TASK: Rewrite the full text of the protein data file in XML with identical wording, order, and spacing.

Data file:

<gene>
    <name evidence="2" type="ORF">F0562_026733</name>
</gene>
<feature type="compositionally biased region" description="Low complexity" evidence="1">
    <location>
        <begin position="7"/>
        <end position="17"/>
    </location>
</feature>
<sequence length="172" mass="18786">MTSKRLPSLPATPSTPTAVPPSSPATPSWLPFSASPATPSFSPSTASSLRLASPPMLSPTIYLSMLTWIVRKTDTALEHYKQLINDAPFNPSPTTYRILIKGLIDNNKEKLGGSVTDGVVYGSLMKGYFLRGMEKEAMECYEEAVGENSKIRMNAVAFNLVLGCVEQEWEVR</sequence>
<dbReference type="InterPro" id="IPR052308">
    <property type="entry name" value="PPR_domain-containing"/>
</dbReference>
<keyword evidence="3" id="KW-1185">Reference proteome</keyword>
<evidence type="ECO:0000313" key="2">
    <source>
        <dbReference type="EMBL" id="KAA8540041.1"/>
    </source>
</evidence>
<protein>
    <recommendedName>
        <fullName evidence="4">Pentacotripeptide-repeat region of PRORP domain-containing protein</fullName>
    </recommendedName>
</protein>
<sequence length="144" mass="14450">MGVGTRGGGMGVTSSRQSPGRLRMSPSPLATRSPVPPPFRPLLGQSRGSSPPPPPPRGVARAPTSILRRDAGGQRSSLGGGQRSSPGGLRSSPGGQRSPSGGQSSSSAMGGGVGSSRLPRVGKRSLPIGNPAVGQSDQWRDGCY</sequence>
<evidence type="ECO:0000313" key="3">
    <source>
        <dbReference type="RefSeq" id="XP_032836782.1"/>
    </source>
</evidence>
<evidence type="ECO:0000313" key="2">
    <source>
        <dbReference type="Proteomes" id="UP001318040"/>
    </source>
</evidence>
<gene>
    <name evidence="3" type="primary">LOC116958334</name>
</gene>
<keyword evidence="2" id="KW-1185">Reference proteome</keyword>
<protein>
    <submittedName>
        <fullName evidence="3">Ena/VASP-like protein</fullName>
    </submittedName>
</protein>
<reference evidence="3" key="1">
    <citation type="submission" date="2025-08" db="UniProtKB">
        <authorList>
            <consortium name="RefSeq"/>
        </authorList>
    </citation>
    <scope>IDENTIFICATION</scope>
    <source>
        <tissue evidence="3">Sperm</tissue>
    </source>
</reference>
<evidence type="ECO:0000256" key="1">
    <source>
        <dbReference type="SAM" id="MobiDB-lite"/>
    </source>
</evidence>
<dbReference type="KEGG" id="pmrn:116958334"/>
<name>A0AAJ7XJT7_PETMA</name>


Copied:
<gene>
    <name evidence="2" type="ORF">F0562_026733</name>
</gene>
<feature type="compositionally biased region" description="Low complexity" evidence="1">
    <location>
        <begin position="7"/>
        <end position="17"/>
    </location>
</feature>
<sequence length="172" mass="18786">MTSKRLPSLPATPSTPTAVPPSSPATPSWLPFSASPATPSFSPSTASSLRLASPPMLSPTIYLSMLTWIVRKTDTALEHYKQLINDAPFNPSPTTYRILIKGLIDNNKEKLGGSVTDGVVYGSLMKGYFLRGMEKEAMECYEEAVGENSKIRMNAVAFNLVLGCVEQEWEVR</sequence>
<dbReference type="InterPro" id="IPR052308">
    <property type="entry name" value="PPR_domain-containing"/>
</dbReference>
<keyword evidence="3" id="KW-1185">Reference proteome</keyword>
<evidence type="ECO:0000313" key="2">
    <source>
        <dbReference type="EMBL" id="KAA8540041.1"/>
    </source>
</evidence>
<protein>
    <recommendedName>
        <fullName evidence="4">Pentacotripeptide-repeat region of PRORP domain-containing protein</fullName>
    </recommendedName>
</protein>
<sequence length="144" mass="14450">MGVGTRGGGMGVTSSRQSPGRLRMSPSPLATRSPVPPPFRPLLGQSRGSSPPPPPPRGVARAPTSILRRDAGGQRSSLGGGQRSSPGGLRSSPGGQRSPSGGQSSSSAMGGGVGSSRLPRVGKRSLPIGNPAVGQSDQWRDGCY</sequence>
<evidence type="ECO:0000313" key="3">
    <source>
        <dbReference type="RefSeq" id="XP_032836782.1"/>
    </source>
</evidence>
<evidence type="ECO:0000313" key="2">
    <source>
        <dbReference type="Proteomes" id="UP001318040"/>
    </source>
</evidence>
<gene>
    <name evidence="3" type="primary">LOC116958334</name>
</gene>
<keyword evidence="2" id="KW-1185">Reference proteome</keyword>
<protein>
    <submittedName>
        <fullName evidence="3">Ena/VASP-like protein</fullName>
    </submittedName>
</protein>
<reference evidence="3" key="1">
    <citation type="submission" date="2025-08" db="UniProtKB">
        <authorList>
            <consortium name="RefSeq"/>
        </authorList>
    </citation>
    <scope>IDENTIFICATION</scope>
    <source>
        <tissue evidence="3">Sperm</tissue>
    </source>
</reference>
<evidence type="ECO:0000256" key="1">
    <source>
        <dbReference type="SAM" id="MobiDB-lite"/>
    </source>
</evidence>
<dbReference type="KEGG" id="pmrn:116958334"/>
<name>A0AAJ7XJT7_PETMA</name>